An American Editor

October 23, 2013

Business of Editing: Editing in Isolation

I am constantly perplexed at how people who want to be acclaimed as editors or writers can pass on material to readers that is less than clear. In the editors’ case, I hope it is because the author ignored queries or left queries unresolved — but I cannot be certain of that except in my own work.

I suspect that the problem is that the self-editing author, as well as the “professional” editor, is “editing” in isolation. What I mean is that the author is looking at each sentence in isolation rather than looking at each sentence as part of the global mix.

What brought this to mind was a sentence I recently read: “I prefer epics.”

By itself, the sentence is complete and clearly understandable by me, the reader. But placed in context, I wondered whether the author meant “epics” or “e-pics.” The problem was that the article was talking about both books and pictures, thus both or either could have been meant. This was a case of the editor and/or the author not looking beyond the sentence — any editing that was done was done in isolation.

Isolation editing is a clear sign of nonprofessional editing. Professional editors know that no sentence stands alone; every sentence must be considered in context and as part of the more global text, as well as being complete in and of itself. Increasingly, however, I read books that suffer from the narrow view. In its most blatant form, a character is 5-foot tall on page 10 and 6-foot tall on page 25; has brown eyes on page 11 and blue eyes on page 27; spells her name Marya on page 3 but Maria on page 50. We’ve all come across these types of gaffes, but they seem to be occurring with increasing frequency as traditional publishers and authors make price, rather than quality, the number one consideration.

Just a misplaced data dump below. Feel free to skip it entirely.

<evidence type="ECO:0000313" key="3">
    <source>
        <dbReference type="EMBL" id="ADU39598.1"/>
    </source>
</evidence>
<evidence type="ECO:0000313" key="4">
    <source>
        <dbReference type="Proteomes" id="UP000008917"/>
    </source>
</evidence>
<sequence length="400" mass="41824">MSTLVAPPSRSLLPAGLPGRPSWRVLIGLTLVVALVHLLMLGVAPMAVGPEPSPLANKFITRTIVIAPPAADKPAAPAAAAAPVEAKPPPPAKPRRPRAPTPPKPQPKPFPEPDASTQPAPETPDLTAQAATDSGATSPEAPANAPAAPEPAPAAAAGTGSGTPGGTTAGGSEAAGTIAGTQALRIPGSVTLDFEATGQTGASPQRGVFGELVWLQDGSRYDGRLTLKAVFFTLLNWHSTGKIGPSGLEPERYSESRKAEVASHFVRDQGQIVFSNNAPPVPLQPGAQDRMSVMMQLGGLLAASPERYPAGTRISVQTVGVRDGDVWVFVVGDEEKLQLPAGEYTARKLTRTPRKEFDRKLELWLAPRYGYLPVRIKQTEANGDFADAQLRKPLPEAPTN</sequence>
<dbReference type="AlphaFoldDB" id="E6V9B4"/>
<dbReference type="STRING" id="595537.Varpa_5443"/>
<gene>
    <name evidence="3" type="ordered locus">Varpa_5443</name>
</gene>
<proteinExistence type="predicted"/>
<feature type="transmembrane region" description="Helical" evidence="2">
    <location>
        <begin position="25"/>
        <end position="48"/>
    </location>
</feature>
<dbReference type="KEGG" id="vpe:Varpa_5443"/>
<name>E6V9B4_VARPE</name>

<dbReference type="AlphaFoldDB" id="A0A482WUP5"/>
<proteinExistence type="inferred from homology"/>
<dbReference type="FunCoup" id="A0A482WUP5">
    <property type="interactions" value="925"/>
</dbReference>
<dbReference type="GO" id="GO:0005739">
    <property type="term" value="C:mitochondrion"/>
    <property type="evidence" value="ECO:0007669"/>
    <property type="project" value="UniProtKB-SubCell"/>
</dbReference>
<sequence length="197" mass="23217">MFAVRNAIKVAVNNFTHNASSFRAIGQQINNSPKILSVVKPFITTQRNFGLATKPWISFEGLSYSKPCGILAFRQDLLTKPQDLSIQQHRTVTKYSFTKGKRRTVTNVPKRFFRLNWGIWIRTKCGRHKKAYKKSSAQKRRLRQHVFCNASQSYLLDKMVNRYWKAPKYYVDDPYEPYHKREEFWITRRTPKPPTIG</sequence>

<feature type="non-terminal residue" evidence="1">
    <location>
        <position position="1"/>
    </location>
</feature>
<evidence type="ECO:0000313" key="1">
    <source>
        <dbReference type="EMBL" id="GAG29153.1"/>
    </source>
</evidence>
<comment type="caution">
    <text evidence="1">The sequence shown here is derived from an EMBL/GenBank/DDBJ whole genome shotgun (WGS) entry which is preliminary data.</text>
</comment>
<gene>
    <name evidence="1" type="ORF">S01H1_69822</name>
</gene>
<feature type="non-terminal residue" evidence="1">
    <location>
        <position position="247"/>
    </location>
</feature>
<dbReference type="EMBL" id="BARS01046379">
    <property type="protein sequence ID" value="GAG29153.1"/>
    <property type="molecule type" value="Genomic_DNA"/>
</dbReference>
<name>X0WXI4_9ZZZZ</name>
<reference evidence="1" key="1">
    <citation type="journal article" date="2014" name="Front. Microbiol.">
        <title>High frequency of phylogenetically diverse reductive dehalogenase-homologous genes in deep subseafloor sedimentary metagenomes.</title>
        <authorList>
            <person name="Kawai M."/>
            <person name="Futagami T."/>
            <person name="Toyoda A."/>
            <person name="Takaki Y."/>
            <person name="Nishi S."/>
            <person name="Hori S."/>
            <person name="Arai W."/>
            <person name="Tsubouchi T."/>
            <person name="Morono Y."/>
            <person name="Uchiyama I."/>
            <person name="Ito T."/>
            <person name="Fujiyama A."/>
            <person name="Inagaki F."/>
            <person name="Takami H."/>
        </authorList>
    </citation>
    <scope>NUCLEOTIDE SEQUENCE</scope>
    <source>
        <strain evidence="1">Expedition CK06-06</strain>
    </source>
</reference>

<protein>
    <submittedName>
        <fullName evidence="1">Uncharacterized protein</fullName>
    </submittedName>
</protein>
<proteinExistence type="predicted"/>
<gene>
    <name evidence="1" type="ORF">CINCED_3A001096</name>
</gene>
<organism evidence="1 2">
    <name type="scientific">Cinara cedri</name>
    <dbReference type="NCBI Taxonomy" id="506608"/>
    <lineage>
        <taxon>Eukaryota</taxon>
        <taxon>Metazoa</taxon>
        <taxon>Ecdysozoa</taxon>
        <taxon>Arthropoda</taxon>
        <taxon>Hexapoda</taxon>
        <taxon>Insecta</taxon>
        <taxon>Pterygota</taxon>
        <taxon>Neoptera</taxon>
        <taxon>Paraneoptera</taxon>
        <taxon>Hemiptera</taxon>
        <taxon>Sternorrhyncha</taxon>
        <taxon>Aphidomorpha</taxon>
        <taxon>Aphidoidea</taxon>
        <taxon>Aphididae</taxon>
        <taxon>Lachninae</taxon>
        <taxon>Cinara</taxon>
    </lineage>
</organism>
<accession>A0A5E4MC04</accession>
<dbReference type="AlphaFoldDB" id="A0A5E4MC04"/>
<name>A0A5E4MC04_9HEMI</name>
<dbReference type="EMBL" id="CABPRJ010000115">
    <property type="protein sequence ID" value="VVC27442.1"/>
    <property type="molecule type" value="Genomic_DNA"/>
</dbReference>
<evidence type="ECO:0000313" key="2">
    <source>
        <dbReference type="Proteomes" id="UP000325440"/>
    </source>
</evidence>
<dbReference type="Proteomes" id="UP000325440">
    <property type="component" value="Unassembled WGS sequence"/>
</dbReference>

There are many answers to the problem of changes in character descriptions, not the least of which is a comprehensive stylesheet. Yet that is another red flag as regards the quality of the editing: the skimpy, incomplete stylesheet.

I have been working on second and subsequent editions of books in the past few months. With two exceptions, none of the manuscripts were accompanied by a stylesheet that was created by the editor of the prior edition. One exception was the book that was a second edition of a book whose first edition I had edited. In this instance, the client didn’t send the stylesheet from the first edition, but I had a copy because I have stored online every stylesheet for every book my company has edited since at least 2006 and often earlier.

But it is the second exception that signaled a poor editing job was likely done by the original editor. In this instance, the client sent a copy of the stylesheet for the prior edition. However, the stylesheet was one page. I knew immediately that it was incomplete as the manuscript for the book ran more than 3,000 pages and was medical, with each chapter written by a different author or group of authors. It is not possible to do a comprehensive stylesheet of such a manuscript in one page.